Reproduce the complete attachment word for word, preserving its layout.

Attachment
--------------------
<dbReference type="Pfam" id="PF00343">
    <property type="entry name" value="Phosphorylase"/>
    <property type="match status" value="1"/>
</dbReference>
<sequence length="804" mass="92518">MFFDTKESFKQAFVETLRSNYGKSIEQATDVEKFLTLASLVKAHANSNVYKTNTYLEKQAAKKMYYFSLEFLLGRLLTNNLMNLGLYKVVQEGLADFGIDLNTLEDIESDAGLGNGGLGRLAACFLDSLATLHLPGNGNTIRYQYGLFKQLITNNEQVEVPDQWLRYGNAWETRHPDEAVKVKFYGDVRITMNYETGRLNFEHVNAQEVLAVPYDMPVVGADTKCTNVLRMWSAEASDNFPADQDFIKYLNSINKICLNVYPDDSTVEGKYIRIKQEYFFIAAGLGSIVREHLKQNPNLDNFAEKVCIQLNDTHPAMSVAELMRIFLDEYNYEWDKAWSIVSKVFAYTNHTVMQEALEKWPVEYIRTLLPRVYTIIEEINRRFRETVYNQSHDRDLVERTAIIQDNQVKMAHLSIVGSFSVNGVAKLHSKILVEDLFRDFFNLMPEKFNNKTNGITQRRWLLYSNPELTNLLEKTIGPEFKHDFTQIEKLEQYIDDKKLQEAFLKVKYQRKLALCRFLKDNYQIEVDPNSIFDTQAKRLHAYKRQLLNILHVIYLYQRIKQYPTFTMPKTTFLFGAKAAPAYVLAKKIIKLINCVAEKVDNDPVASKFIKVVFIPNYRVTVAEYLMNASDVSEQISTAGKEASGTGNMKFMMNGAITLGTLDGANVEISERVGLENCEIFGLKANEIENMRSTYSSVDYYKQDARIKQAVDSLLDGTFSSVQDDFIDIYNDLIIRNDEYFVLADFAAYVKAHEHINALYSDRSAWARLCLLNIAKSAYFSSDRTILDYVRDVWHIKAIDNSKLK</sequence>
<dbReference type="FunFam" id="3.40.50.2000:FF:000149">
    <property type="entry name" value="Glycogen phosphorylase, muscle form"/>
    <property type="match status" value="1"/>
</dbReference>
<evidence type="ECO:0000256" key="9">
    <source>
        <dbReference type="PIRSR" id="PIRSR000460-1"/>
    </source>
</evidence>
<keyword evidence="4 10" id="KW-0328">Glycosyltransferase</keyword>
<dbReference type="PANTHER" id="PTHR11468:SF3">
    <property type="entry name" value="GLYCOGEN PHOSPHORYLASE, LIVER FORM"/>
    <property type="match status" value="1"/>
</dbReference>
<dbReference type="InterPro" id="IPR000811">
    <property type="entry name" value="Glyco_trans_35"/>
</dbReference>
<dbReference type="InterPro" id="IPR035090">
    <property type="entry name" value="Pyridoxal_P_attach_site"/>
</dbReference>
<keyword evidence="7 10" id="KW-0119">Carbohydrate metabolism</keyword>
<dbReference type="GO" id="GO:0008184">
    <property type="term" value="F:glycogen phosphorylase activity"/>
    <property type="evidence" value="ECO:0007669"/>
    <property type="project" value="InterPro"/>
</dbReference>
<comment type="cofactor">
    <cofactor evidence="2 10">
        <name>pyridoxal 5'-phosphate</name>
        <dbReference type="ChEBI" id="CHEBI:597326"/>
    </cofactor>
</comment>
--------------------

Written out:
<dbReference type="Pfam" id="PF00343">
    <property type="entry name" value="Phosphorylase"/>
    <property type="match status" value="1"/>
</dbReference>
<sequence length="804" mass="92518">MFFDTKESFKQAFVETLRSNYGKSIEQATDVEKFLTLASLVKAHANSNVYKTNTYLEKQAAKKMYYFSLEFLLGRLLTNNLMNLGLYKVVQEGLADFGIDLNTLEDIESDAGLGNGGLGRLAACFLDSLATLHLPGNGNTIRYQYGLFKQLITNNEQVEVPDQWLRYGNAWETRHPDEAVKVKFYGDVRITMNYETGRLNFEHVNAQEVLAVPYDMPVVGADTKCTNVLRMWSAEASDNFPADQDFIKYLNSINKICLNVYPDDSTVEGKYIRIKQEYFFIAAGLGSIVREHLKQNPNLDNFAEKVCIQLNDTHPAMSVAELMRIFLDEYNYEWDKAWSIVSKVFAYTNHTVMQEALEKWPVEYIRTLLPRVYTIIEEINRRFRETVYNQSHDRDLVERTAIIQDNQVKMAHLSIVGSFSVNGVAKLHSKILVEDLFRDFFNLMPEKFNNKTNGITQRRWLLYSNPELTNLLEKTIGPEFKHDFTQIEKLEQYIDDKKLQEAFLKVKYQRKLALCRFLKDNYQIEVDPNSIFDTQAKRLHAYKRQLLNILHVIYLYQRIKQYPTFTMPKTTFLFGAKAAPAYVLAKKIIKLINCVAEKVDNDPVASKFIKVVFIPNYRVTVAEYLMNASDVSEQISTAGKEASGTGNMKFMMNGAITLGTLDGANVEISERVGLENCEIFGLKANEIENMRSTYSSVDYYKQDARIKQAVDSLLDGTFSSVQDDFIDIYNDLIIRNDEYFVLADFAAYVKAHEHINALYSDRSAWARLCLLNIAKSAYFSSDRTILDYVRDVWHIKAIDNSKLK</sequence>
<dbReference type="FunFam" id="3.40.50.2000:FF:000149">
    <property type="entry name" value="Glycogen phosphorylase, muscle form"/>
    <property type="match status" value="1"/>
</dbReference>
<evidence type="ECO:0000256" key="9">
    <source>
        <dbReference type="PIRSR" id="PIRSR000460-1"/>
    </source>
</evidence>
<keyword evidence="4 10" id="KW-0328">Glycosyltransferase</keyword>
<dbReference type="PANTHER" id="PTHR11468:SF3">
    <property type="entry name" value="GLYCOGEN PHOSPHORYLASE, LIVER FORM"/>
    <property type="match status" value="1"/>
</dbReference>
<dbReference type="InterPro" id="IPR000811">
    <property type="entry name" value="Glyco_trans_35"/>
</dbReference>
<dbReference type="InterPro" id="IPR035090">
    <property type="entry name" value="Pyridoxal_P_attach_site"/>
</dbReference>
<keyword evidence="7 10" id="KW-0119">Carbohydrate metabolism</keyword>
<dbReference type="GO" id="GO:0008184">
    <property type="term" value="F:glycogen phosphorylase activity"/>
    <property type="evidence" value="ECO:0007669"/>
    <property type="project" value="InterPro"/>
</dbReference>
<comment type="cofactor">
    <cofactor evidence="2 10">
        <name>pyridoxal 5'-phosphate</name>
        <dbReference type="ChEBI" id="CHEBI:597326"/>
    </cofactor>
</comment>